God works in mysterious ways. This was proven to me again this week. After sixteen years of driving my '85 Honda CRX, I decided one morning while shivering on the way to work that I didn't want to face another Idaho winter with a broken car heater and no rear window defroster. Scraping ice off both the outside AND the inside of my windshield at zero degrees, while peeking through a tiny thawed section of window, was not my idea of a good time and what's more, my seat was only attached to the frame by one bolt, meaning that if I were to get into a wreck, I would be hurled ejection-seat style out either the back or front window, depending on the direction of impact. Enough already. It was time to let go of my baby, my little blue friend who had carried me near and far and still could, for that matter, as it ran like brand new.
Not being a wealthy person, I visited my favorite used-car dealer, whose children I taught back in the early nineties. He runs a small used-car lot called 'Kelly's Screaming Deals' here in Ammon, and he's a good guy who's sold me three excellent cars in the past. There are several models of cars that have always caught my fancy. One is the CRX. The other is the Chevrolet Impala--a 1964 Chevy Impala to be exact. Well, Kelly didn't have a '64, not that I could have afforded on anyway, but he did have three Chevy Impalas on the lot. He's just bought them from the Weber County (Utah) Police Department. These cop cars have a 3.8 L V-6 that has tons of power but still gets fairly good gas mileage (20 in town, 30 on the highway). One of the three was pretty rough in some ways, cosmetically, so it was pretty cheap. It ran strong. It had cloth front seats and a plastic bench seat for drunken or bleeding arrestees. It had holes where the light rack and other cop stuff had been mounted, all patched with some kind of black resin. I bought it.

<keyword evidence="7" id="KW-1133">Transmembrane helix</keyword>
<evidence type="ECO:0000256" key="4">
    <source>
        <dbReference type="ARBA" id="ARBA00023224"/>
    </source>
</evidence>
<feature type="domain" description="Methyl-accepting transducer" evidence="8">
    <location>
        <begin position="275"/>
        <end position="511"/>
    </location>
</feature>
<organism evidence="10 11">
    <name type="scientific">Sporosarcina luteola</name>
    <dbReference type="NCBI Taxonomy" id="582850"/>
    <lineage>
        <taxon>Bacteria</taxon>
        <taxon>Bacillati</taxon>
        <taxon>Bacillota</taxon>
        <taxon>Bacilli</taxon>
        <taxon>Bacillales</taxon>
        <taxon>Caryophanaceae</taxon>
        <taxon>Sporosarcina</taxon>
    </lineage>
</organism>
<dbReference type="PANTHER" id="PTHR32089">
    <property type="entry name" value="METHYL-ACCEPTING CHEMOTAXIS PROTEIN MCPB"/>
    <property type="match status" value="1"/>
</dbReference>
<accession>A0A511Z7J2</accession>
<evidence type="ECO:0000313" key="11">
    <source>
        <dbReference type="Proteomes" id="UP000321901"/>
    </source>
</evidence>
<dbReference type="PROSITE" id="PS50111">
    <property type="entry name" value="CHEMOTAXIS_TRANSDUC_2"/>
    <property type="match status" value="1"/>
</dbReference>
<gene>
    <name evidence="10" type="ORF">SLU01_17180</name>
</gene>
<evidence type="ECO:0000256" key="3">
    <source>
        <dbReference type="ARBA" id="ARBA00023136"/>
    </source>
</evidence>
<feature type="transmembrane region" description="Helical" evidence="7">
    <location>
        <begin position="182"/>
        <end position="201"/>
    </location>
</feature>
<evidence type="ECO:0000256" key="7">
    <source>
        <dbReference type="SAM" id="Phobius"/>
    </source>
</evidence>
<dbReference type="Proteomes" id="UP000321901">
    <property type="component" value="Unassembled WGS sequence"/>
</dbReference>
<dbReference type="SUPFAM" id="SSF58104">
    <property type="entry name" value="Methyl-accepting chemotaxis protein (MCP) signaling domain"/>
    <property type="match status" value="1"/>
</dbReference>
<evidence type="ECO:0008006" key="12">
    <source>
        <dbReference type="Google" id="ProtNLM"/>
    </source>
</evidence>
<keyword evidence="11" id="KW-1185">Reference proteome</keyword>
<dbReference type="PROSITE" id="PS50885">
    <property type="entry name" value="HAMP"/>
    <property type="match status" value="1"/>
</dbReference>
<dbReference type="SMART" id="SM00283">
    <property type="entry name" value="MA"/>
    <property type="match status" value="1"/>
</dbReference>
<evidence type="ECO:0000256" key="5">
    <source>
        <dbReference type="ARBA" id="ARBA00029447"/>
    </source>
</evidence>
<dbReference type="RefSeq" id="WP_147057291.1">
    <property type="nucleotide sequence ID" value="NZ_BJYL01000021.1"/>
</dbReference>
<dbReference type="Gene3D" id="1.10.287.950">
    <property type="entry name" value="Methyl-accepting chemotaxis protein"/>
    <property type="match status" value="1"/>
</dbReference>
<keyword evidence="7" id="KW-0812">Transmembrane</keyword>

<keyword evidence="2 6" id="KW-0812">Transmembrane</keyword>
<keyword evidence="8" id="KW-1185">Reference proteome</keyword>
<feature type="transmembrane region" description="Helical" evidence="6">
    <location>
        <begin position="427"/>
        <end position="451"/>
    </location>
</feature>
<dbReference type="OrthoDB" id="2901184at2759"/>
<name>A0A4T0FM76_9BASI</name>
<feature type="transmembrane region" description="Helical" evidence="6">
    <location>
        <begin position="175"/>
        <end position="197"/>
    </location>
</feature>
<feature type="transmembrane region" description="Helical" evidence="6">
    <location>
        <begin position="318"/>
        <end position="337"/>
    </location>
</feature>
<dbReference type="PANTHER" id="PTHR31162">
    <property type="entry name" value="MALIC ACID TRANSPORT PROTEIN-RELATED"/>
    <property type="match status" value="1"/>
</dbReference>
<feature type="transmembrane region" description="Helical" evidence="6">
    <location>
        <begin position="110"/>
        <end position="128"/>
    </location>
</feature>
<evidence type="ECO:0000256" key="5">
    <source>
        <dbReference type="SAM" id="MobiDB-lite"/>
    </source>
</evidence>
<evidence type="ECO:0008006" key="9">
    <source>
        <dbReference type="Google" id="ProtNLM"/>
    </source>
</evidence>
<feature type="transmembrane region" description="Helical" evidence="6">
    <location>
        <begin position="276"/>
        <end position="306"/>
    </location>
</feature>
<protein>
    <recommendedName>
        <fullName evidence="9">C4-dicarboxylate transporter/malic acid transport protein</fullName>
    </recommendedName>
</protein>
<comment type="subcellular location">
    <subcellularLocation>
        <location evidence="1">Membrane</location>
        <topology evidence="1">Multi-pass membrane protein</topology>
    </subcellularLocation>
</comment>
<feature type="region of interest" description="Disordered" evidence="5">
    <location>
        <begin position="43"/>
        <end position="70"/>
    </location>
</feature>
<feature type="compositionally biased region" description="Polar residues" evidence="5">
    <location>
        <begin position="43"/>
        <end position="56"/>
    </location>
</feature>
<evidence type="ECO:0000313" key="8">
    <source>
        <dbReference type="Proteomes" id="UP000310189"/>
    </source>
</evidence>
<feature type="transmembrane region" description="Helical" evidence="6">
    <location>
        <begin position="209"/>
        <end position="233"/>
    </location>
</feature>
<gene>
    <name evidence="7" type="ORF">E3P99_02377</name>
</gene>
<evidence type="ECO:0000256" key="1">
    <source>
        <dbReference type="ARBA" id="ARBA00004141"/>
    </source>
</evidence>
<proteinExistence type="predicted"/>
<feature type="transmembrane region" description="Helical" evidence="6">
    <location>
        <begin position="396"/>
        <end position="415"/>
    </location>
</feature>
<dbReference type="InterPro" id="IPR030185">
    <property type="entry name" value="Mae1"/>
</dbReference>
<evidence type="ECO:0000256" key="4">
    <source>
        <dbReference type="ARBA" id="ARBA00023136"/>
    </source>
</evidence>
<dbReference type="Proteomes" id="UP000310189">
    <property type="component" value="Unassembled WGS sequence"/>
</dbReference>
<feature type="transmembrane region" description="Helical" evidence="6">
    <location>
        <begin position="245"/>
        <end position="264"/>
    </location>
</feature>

Now came the next question. What was I going to do with my little CRX? Granted, it was worth all of $400 to $500 and got 40 miles per gallon, so it would sell instantly if I listed it. But there was an inner voice in me telling me not to sell it. I couldn't quite figure out what I was supposed to do with it. My wife would kill me if I left it out front. Our driveway has almost as many cars in it as Kelly's Screaming Deal, what with my wife's car, my son's car, my daughter's car, and my daughter's fiancee's car. So, what to do?
I work at a high school for kids who have not succeeded in regular schools. For many of them, it's because life has been none too kind. I decided to give my car to the most deserving student at school. On Tuesday, I told my classes that I had a car that looked rough but ran great. It needed a new home. The requirement to get it was that the recipient had to have a demonstrated need and had to be a mechanic who could fix the problems, like the heater and the seat. One of my students approached me. He had a friend who had just gotten his license, but had no car. His father had lost his job because he was very ill and they were living on public assistance. The father, though blind, had until recently been a Certified Master Mechanic, and he was able to work on a car even without his sight. The young man, only 16, was taking on the responsibilities for the family.
It was a perfect fit. Here was somebody who needed the car, and who had the skills to fix it up.
Yesterday afternoon, I watched my little friend the CRX drive away for the last time.
This was a good example of how God uses different people to achieve an end. He directed me to give the car away. The student from school, also a Christian, instantly thought of his friend and interceded for him. The end result, a family that needed a car now has one.
And everybody is happy.